[Published in Fortean Times, no. 176, December 2003, p. 71.]

Hominid fossils

Noel Rooney reports that Lloyd Pye's "anti-Darwinian compendium" is "better informed than most" and that Pye "concentrates on the supposed evolution of humanity, as it is commonly educed [sic] from a collection of bones and fragments that wouldn't fill a decent-sized suitcase." [FT173:34] This description of the quantity of bone evidence for human evolution is highly inaccurate, though similar misstatements have been made as recently as 1981 in New Scientist, which claimed "the entire hominid collection known today would barely cover a billiard table" (26 Mar 1981, p. 802). In fact, there are literally thousands of fossil hominid individuals that have been found--at least 3,998 by 1976, in the 1977 second edition of the Catalogue of Fossil Hominids. Ironically, the best debunking of the claim that there is scant fossil evidence of hominids was written by young-earth creationist Marvin L. Lubenow, in chapter three of his Bones of Contention: A Creationist Assessment of Human Fossils (1992), a book which I recommend as the single best anti-evolutionary book on the human fossil record, though it suffers from a fatally-flawed central argument based on the erroneous premise that ancestral species and descendant species cannot exist at the same time.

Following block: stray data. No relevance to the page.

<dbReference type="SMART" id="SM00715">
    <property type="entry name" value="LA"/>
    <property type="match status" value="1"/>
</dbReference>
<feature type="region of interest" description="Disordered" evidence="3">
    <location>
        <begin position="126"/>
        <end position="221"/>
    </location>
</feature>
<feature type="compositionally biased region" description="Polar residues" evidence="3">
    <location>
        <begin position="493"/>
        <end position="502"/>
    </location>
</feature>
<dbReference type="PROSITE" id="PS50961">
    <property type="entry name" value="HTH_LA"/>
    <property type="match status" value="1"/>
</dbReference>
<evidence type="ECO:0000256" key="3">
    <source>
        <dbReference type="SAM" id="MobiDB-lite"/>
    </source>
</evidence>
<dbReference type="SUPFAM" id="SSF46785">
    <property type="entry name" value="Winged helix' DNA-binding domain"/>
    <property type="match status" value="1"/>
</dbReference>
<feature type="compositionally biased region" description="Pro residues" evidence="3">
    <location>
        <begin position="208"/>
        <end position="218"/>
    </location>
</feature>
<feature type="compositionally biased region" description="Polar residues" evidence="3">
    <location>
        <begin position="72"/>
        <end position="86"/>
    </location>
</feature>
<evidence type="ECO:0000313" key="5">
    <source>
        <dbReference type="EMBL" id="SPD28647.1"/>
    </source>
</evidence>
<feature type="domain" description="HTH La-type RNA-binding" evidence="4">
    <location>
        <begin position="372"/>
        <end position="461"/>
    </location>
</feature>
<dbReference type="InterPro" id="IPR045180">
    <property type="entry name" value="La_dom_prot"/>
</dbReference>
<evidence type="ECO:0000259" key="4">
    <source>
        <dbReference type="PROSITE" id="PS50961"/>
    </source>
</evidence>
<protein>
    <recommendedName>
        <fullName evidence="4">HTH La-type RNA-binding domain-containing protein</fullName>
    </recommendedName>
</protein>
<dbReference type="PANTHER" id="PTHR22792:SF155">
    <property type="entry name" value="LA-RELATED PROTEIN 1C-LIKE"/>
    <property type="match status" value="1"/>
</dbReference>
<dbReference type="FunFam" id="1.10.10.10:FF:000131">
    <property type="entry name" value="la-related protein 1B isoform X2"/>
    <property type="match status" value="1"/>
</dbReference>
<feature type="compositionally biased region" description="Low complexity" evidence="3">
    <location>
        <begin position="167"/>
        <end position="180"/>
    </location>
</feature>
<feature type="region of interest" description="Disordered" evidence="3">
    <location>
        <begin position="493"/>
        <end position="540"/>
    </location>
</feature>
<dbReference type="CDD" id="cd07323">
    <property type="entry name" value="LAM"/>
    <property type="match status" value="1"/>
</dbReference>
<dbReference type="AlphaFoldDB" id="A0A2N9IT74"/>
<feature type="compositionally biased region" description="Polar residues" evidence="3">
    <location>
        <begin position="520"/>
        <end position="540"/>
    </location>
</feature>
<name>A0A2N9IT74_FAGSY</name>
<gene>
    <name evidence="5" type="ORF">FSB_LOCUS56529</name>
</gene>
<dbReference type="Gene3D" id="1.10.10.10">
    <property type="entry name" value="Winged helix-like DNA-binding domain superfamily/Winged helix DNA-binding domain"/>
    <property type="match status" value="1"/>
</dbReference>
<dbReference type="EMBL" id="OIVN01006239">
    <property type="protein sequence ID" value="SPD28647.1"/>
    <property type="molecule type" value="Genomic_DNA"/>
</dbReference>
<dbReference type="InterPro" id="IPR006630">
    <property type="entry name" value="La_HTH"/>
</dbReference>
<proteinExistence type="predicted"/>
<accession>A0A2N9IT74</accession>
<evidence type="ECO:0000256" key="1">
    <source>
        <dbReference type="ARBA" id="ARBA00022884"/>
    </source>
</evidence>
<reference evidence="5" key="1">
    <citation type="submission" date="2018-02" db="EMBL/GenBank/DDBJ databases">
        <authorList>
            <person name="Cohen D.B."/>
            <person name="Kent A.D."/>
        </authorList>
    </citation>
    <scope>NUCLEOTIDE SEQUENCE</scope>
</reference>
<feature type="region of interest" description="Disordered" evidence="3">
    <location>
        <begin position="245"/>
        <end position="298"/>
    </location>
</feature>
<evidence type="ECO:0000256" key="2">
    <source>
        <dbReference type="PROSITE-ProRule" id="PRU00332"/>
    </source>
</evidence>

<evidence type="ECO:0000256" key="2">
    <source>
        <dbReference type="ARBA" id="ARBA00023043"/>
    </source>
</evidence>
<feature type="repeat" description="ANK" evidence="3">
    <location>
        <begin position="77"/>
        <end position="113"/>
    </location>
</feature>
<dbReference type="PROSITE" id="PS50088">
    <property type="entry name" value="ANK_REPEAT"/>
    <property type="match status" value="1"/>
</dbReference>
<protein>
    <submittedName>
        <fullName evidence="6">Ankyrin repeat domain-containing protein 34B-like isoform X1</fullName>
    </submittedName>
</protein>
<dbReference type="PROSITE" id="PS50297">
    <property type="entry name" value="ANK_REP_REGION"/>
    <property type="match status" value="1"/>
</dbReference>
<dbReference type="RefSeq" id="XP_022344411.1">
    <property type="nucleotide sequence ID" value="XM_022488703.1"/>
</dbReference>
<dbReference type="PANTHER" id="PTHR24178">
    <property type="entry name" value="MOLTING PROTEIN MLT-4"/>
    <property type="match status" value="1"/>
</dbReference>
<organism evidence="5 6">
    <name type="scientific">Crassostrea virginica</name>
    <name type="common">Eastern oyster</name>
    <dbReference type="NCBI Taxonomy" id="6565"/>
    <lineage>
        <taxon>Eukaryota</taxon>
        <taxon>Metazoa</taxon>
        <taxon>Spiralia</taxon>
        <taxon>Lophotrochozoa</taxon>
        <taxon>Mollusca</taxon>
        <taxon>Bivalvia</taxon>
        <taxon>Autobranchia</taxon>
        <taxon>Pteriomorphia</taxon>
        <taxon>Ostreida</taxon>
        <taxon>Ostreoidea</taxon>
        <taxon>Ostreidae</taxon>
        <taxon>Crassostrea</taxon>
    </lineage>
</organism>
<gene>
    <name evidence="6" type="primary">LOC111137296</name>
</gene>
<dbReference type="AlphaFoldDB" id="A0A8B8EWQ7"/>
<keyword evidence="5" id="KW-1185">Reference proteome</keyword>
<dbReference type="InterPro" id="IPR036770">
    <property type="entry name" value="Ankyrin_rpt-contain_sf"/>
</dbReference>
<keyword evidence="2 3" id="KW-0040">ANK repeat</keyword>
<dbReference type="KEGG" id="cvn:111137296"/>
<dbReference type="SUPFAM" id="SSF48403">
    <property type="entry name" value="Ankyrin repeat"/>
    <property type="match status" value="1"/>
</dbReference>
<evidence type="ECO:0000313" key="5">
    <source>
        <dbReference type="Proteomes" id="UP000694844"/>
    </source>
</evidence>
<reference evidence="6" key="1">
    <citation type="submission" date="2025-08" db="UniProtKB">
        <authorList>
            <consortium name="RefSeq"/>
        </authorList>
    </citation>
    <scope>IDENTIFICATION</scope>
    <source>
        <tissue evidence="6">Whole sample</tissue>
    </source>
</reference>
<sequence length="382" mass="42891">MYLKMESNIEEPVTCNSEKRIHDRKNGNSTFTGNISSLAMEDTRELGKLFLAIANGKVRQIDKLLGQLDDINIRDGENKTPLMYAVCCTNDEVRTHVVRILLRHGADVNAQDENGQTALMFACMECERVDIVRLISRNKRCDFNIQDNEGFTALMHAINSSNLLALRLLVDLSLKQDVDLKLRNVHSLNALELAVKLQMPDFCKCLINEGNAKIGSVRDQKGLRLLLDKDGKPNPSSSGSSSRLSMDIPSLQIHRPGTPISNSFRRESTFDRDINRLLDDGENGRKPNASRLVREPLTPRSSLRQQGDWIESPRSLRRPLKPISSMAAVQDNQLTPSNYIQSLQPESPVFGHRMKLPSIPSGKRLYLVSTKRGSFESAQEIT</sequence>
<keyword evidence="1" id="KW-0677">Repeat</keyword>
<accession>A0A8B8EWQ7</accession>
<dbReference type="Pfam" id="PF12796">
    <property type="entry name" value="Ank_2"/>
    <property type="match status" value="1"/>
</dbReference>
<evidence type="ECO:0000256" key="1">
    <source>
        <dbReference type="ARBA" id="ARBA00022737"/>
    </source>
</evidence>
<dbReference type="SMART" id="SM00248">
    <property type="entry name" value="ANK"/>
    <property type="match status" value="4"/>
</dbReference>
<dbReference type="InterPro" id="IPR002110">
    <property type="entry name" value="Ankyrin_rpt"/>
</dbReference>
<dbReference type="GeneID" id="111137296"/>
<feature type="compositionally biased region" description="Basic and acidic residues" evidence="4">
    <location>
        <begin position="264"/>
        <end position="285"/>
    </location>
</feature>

Jim Lippard
Phoenix, Arizona